Living in Florida longer than any other state, and making my career as a meteorologist in a tropical climate, I look forward to Sept. 10 every year. Why? Because Sept. 10 is the official peak of hurricane season for the Atlantic Basin (the Atlantic Ocean, the Gulf of Mexico, and the Caribbean Sea).
It’s all downhill from then to the end of the season, Nov. 30. (In the Pacific Ocean the season is slightly different, beginning earlier on May 15 rather than June 1, and ending Nov. 30).
A Slow Decline
If you live in Florida, too, or any other hurricane-prone area, don’t breathe a sigh of relief quite yet. The decline past the peak to the season’s end is a slow one, not steep.
Numerous memorable hurricanes have occurred beyond the peak date. Hurricane Jeanne made landfall in Central Florida at the end of September 2004, and Hurricanes Matthew (2016) and Michael (2018) impacted Florida in October.
Tropical storms and hurricanes can form in any month of the year, but it’s during the six-month period we call “hurricane season” that they are most likely to form. This is when conditions in the ocean and atmosphere are most favorable.
Hurricanes are fueled by heat. They only strengthen when upper ocean water temperatures reach 80 degrees. Beginning in June, the Atlantic water warms, reaching its warmest levels in August and September, which is why the peak of the season occurs then.
Also, it’s during the summer months that vertical wind shear, (abrupt changes in wind direction and speed with altitude), weakens over the Atlantic Ocean. Without strong winds up high to rip apart storms as they form, hurricanes can grow more easily. Shearing wind disrupts the vertical flow of air, which a storm needs to develop. Wind shear is our friend when we want hurricanes to break down and fall apart.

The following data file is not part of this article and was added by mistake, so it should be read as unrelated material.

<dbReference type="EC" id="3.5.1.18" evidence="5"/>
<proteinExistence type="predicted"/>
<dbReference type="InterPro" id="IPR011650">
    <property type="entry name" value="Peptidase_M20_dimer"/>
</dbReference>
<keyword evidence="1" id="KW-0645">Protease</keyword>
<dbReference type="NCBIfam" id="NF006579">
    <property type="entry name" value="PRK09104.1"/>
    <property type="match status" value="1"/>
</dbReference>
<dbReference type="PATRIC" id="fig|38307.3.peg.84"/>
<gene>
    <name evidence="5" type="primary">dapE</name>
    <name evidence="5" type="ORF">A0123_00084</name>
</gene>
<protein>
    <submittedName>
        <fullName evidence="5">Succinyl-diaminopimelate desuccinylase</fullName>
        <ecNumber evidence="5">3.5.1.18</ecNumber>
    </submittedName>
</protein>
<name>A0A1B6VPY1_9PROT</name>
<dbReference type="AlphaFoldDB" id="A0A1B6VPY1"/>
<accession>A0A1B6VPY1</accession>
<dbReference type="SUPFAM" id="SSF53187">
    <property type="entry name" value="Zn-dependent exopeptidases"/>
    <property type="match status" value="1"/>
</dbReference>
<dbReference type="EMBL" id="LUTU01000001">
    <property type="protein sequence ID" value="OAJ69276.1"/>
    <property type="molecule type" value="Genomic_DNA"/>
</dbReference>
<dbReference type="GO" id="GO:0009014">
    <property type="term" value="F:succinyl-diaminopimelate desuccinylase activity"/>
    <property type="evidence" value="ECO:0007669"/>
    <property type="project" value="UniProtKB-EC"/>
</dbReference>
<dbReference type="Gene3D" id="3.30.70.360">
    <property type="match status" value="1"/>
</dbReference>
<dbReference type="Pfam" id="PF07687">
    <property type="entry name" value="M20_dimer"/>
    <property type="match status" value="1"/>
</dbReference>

Once October hits, the air and ocean temperatures start to cool down, and the wind shear kicks up again. That means hurricanes are less likely to form, and the official season comes to an end.
It Only Takes One
An average hurricane season produces 14 named storms. Of those 14, on average seven become hurricanes, and three of those reach major status (winds 111 mph-plus).
Whether or not the forecast is for an above-average or below-average season, it’s important to remember: It only takes one.
It’s also important to remember, as in the case of recent Hurricane Ida, it isn’t only coastal communities that are impacted by hurricanes. Ida made landfall in Louisiana but continued northeastward, spawning tornadoes in the Washington, D.C. area, and killing 43 people in floods across four states.
As you traverse through these final weeks of the season, remember: Don’t be scared. Just prepare.
Check out these tips I shared with Growing Bolder to help prepare for the rest of the hurricane season.
Tropical cyclone wind speeds
- Tropical depression: >38 mph
- Tropical storm: 39-73 mph
- Hurricane: 74 mph +
- Category 1 — 74-95 mph
- Category 2 — 96-100 mph
- Category 3 — 111-129 mph
- Category 4 — 130-156 mph
- Category 5 — 157+ mph